South Park: The Stick of Truth – Xbox 360
Platform: Xbox 360
Release Date: March 4, 2014
Nerd Rating: 8.5 out of 10
It’s remarkable to think that South Park has been on the air for 17 full years. What is even more remarkable is that prior to the release of the Stick of Truth, the South Park franchise had only generated 5 previous titles. That fact becomes more understandable when you look back at these earlier games.
The original South Park game was a pretty mediocre first person shooter that made it’s debut in 1998, first on the Nintendo 64. That was followed up by a trivia game Chef’s Love Shack and an uninspired kart racing game South Park Rally in 1999 and 2000 respectively. After that, the series was dormant in the gaming medium until 2009’s South Park Let’s Go Tower Defense, which was an Xbox Live exclusive that was well received. Rounding out the previous South Park releases was the mixed South Park: Scott Tenorman’s Revenge in 2012.
So why start this review with a history lesson you ask?
It’s because an RPG is a more complex and arguably mature genre of gaming, and the path that South Park has taken to get to this point in its interactive journey runs parallel to the maturation of South Park as a show. What started off in 1997 as a series based solely on crude humor and shock value has progressed into television’s most sophisticated satire.
So with 17 years of material upon which to draw, we finally get a proper chance to step into that quiet mountain town.
Stick of Truth picks up not too long after the events of season 17 ‘s brilliant three part episode. The neighborhood boys are locked in a Lord of the Rings fantasy, make-believe game and are divided between two rival factions: the humans led by Eric Cartman and the Elves led by Kyle and Stan. They are locked in a bitter struggle over the Stick Of Truth. He who holds the Stick controls the universe.
You assume the role of “The New Kid”, a recent arrival in town who was brought to South Park by your parents in an attempt to cover up your mysterious past. Your parents send you out to go make new friends and you quickly rescue Butters from a fight with an elf kid. Butters quickly befriends you and takes you to see Cartman, who has you choose one of the four character classes you can play as: Fighter, Thief, Mage, or Jew. He then sends you off on a quest that will lead you all around the town of South Park, space, and even the furthest reaches of Canada.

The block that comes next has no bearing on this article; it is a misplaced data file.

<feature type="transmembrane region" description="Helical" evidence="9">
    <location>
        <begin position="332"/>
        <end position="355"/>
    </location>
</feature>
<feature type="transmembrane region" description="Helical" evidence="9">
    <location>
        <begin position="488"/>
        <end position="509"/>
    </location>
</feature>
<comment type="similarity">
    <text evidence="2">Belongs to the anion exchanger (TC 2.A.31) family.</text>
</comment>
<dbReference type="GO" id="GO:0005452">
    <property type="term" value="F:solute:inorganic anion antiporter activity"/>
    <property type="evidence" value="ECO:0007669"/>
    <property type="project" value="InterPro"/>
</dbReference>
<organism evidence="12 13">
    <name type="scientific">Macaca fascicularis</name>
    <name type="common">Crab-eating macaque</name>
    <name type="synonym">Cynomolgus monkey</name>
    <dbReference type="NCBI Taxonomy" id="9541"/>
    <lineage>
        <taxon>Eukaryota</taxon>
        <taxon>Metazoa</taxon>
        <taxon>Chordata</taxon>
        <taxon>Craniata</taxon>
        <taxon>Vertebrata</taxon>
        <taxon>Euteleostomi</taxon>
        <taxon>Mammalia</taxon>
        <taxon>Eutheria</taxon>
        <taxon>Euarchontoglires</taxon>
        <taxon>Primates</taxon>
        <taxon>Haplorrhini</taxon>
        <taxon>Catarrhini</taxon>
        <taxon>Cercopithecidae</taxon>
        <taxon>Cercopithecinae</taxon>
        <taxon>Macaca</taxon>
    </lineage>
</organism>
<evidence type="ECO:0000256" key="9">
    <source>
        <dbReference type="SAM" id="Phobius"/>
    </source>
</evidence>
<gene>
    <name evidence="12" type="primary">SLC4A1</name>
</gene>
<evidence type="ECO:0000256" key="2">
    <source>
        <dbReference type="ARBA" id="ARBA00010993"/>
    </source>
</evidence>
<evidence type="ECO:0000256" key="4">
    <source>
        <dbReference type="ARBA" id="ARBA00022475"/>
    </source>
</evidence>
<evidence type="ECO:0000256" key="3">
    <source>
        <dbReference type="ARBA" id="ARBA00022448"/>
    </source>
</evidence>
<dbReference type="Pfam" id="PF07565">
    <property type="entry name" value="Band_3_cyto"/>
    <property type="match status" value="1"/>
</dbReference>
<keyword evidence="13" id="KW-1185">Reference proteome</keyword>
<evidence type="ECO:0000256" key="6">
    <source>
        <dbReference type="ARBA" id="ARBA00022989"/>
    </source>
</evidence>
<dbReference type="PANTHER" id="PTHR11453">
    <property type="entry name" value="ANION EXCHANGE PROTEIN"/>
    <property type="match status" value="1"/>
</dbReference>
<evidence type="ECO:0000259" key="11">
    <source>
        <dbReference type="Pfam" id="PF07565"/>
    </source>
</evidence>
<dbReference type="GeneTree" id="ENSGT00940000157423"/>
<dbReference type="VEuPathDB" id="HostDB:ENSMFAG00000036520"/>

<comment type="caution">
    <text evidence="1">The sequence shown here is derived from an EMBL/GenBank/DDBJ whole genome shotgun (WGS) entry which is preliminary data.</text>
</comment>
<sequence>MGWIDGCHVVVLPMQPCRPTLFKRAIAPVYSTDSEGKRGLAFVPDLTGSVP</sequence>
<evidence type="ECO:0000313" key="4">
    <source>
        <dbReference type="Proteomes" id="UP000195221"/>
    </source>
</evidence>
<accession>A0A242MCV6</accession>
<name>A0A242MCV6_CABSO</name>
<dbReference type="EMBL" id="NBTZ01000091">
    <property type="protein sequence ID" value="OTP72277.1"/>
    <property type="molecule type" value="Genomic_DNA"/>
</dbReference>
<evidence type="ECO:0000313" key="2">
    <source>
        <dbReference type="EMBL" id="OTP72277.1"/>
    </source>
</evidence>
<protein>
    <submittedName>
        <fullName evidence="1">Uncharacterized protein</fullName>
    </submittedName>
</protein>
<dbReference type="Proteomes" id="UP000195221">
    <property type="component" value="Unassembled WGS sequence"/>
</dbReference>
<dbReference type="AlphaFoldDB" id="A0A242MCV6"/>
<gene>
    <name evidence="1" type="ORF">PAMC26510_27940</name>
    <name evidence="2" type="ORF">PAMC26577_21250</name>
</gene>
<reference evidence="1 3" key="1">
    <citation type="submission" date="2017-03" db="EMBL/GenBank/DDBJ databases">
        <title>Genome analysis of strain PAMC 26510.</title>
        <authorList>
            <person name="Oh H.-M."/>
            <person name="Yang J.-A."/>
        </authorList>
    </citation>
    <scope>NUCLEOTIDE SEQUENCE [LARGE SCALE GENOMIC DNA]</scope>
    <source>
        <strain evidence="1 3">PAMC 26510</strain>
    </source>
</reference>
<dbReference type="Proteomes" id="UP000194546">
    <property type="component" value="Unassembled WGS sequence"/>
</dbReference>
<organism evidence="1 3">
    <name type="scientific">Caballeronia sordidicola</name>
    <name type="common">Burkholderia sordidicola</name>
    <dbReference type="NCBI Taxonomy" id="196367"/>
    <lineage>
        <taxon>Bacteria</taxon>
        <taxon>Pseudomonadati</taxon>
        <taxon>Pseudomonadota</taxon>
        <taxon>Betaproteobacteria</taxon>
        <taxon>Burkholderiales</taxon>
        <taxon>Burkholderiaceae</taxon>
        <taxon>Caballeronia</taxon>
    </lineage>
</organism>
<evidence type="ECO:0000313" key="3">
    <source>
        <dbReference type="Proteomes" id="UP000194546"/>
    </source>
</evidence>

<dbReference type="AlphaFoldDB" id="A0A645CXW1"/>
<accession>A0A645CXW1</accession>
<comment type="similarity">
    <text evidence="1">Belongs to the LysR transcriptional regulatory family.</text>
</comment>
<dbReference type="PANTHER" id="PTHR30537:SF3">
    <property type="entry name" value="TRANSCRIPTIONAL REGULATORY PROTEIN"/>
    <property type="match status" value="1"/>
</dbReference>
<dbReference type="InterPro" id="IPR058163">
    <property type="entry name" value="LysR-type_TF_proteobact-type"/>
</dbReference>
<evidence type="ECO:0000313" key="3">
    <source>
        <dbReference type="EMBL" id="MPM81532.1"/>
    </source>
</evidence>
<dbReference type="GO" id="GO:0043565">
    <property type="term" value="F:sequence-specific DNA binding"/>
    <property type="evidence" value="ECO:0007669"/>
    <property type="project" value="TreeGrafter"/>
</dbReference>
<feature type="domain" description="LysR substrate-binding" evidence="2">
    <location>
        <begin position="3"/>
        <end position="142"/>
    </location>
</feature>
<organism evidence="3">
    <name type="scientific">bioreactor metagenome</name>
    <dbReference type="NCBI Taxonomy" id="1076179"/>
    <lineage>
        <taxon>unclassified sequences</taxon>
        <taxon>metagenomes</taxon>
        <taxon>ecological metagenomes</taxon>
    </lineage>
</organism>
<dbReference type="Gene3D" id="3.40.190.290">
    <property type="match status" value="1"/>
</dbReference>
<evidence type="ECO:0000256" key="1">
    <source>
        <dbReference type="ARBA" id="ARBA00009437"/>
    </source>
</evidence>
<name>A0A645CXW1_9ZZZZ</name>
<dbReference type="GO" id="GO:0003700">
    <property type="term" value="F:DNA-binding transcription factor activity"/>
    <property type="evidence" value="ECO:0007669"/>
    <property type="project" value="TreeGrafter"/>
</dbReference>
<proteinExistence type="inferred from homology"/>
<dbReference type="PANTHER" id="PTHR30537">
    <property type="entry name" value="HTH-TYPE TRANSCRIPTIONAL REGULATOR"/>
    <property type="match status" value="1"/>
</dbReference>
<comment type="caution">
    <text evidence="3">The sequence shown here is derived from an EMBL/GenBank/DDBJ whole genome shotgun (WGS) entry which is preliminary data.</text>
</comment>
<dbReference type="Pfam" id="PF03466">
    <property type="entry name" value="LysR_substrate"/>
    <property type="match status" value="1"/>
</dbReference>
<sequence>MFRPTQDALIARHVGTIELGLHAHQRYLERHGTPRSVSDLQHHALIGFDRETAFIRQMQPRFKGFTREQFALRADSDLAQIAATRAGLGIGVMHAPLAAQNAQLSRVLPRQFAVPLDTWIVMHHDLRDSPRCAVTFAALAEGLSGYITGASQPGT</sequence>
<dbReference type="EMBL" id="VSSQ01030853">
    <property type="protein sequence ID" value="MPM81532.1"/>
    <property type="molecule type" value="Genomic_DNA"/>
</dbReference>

The partnership between Obsidian and series creators Matt Stone and Trey Parker really shows in this game. Everything from the visuals and character movement to the voice acting and writing has blended together to create a definitive experience for the South Park fan. Tons of little references from the series’ extensive history have been littered throughout the game. It was really neat to open up Cartman’s closet and see things like his AWESOME-O robot suit or the Faith +1 Mir album.
Stick of Truth stays faithful to the show in the visual department as well. Everything is rendered in 2-D and it looks exactly like it would on television. The 2-D viewpoint does not hinder exploration at all. You are still able to explore the town and various locations fully. I was actually pretty impressed with how much there was to see and do in the game. Those with an obsession of collecting as much loot as possible in an RPG will find an abundance of items here. The bounty of collectibles and pace at which you find new gear was a great design choice as it provided that compelling hook to keep exploring and keep challenging enemies in combat. Every weapon or armor upgrade has its own pro’s and con’s, so just because something is statistically more powerful doesn’t mean you will want to equip it right away.